Profits from selling this tee raised over $700 for family reunification. Today, you can support the shop that keeps on giving for the political Papi.

“EL QUE VA A AYUDAR” Tee | $24.99

CREDIT: we are mitú

Buy this for your dad and he will never be able to be lazy again. Whenever he is wearing the shirt she will be able to ask him to do anything and his shirt will require him to do it.

GUACARDO NERD SWEATER | $39.99

CREDIT: we are mitú

For the Nerdy Papi who is also a walking guacamole vending machine. Make sure everyone else knows his familia thinks he’s the biggest nerd in the house. ;P

Personalized Custom Double 6 Domino Set Pro Size Dominoes | $55

CREDIT: DominoMarket / Etsy

End the decade long feud between su tio y papi by gifting him a set of dominoes with his name on every single piece. Nobody can get away with stealing one of his ever again. This is the price of paz.

EL JEFE HAT | $29.99

CREDIT: we are mitú

Let Papi know that he’s the boss with this El Jefe snapback and do no wrong for at least 1-2 semanas. If you’re rolling deep, this pairs well with that domino set. 😉

EL JEFE MUG | $14.99

CREDIT: we are mitú

If the hat isn’t enough, get dad one of these El Jefe mugs. That way he can remember that he will always be el jefe no matter where he goes or what he’s drinking.

LUCHADOR STANCE Vinyl Cut Sticker | $6

CREDIT: QuintyModa / Etsy

Support a Tejana entrepreneur on Etsy by outfitting your dad’s boring laptop with something that represents his poderoso spirit. Maybe just slap it on there and yell “Surprise!” And see what happens.

Nah’sa Vinyl Sticker | $2.50

CREDIT: DreamHeauxApparel / Etsy

This is more of a freebie to slide into his holiday card. You already know if your dad is going to appreciate this if he doesn’t acknowledge Texas as a U.S. State. #MexicoFirst


READ: 21 Adorable Gifts You Should Buy For The ‘Coco’ Fan In Your Life

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From Churros To Buñuelos And Atole— 12 Latino Comfort Desserts To Get You Through This Weird Quarantine Season

Culture

From Churros To Buñuelos And Atole— 12 Latino Comfort Desserts To Get You Through This Weird Quarantine Season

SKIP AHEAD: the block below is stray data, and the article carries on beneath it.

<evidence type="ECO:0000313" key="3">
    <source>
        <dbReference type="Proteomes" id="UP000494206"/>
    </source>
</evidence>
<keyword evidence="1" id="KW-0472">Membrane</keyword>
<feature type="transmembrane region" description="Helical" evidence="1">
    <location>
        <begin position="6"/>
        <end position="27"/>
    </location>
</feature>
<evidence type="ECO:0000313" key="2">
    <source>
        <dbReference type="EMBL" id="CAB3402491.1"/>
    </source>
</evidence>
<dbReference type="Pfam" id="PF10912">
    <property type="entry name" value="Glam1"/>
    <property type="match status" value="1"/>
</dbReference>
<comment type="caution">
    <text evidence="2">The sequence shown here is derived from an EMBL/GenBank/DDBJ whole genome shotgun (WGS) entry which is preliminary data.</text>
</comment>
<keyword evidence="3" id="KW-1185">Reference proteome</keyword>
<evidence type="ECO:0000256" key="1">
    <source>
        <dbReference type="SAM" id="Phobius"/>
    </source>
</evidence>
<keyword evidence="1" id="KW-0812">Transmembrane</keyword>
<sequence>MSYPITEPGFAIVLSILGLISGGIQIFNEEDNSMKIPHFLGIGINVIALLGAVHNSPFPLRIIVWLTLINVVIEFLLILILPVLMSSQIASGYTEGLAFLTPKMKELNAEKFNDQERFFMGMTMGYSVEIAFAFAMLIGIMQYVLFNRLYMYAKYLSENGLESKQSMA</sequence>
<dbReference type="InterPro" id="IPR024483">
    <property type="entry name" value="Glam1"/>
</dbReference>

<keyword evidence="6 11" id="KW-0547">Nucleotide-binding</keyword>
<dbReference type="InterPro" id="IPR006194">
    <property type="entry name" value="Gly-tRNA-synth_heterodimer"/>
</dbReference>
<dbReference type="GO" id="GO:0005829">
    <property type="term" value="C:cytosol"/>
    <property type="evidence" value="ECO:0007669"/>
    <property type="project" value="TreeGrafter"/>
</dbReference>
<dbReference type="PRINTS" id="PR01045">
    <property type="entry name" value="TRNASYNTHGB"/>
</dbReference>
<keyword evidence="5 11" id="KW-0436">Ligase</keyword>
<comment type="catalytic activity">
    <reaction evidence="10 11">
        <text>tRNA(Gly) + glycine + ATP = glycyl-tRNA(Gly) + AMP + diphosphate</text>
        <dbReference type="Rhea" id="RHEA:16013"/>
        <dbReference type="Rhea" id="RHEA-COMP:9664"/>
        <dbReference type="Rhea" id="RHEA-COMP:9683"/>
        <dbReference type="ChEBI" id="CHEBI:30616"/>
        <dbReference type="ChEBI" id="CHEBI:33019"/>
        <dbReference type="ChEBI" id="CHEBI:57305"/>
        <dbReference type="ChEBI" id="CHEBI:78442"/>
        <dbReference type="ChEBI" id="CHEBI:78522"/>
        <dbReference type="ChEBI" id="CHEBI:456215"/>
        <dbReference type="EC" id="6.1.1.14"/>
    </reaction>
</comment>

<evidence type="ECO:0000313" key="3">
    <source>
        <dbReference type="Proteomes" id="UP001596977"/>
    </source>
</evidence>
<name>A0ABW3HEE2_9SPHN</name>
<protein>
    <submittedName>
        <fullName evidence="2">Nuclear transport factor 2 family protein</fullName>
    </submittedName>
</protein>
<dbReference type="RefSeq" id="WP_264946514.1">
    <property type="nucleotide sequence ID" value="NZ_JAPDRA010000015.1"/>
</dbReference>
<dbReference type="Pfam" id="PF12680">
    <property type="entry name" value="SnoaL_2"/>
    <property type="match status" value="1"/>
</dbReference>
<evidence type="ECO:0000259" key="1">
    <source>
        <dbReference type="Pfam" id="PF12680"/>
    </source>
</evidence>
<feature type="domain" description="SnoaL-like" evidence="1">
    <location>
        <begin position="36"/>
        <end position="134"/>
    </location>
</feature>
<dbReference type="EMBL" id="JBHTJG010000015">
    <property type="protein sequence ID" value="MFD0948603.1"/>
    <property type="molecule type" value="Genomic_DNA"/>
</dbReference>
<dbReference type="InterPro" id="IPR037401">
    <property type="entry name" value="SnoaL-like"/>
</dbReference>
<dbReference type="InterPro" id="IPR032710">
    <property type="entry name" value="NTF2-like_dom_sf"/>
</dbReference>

josie_delights / guatemala / Instagram

Updated on May 13, 2020, originally published on November 20, 2019.

Sure, it’s summertime but there’s nothing wrong with tapping into the holiday season for some good o’l comfort food. Especially these days. Latinos don’t settle for just one dessert option, we have plenty to choose from and you best believe a few tías will bring different ones. From pastel de tres leches to churros and all the drinks that go with them, there are some wonderful treats in store. Yes, more often than not, a good cafecito will pair up perfectly with your postre, but how about a Mexican ponche? Or a Guatemalan Atol? We rounded up our fave cold-weather desserts for the summer that every Latino should whip up for quarantine!

1. Alfajores

Credit: nosjuntapaula / Instagram

These soft, delicate and buttery cookies are held together by the addicting caramel sauce, an elixir of the gods; dulce de leche. This option goes perfectly with a good old cafecito and chisme. That sobremesa is sure to get lit with all that sugar pumping up the tías and abuelitas. 

2. Arroz con leche

Credit: aliceesmeralda / Instagram

A foolproof winter classic. Arroz con leche is the ultimate Latino comfort dessert any time of year tbh. Try it calientito with a good amount of cinnamon and raisins. Provecho!

3. Buñuelos —Colombianos and Mexicanos

Credit: nachoecia / Instagram

The Colombian iteration isn’t quite a sweet treat as it’s filled with cheese, but the addition of brown sugar, butter and tapioca make it a dessert in our book. As for the Mexican version, they’re usually made during the winter holidays. Mexican Buñuelos are made of fried dough, covered in cinnamon sugar and if you’re not about fried dough covered in cinnamon sugar, idk what to tell you, there’s something wrong going on.  

4. Chocoflan

Credit: dolchecakes / Instagram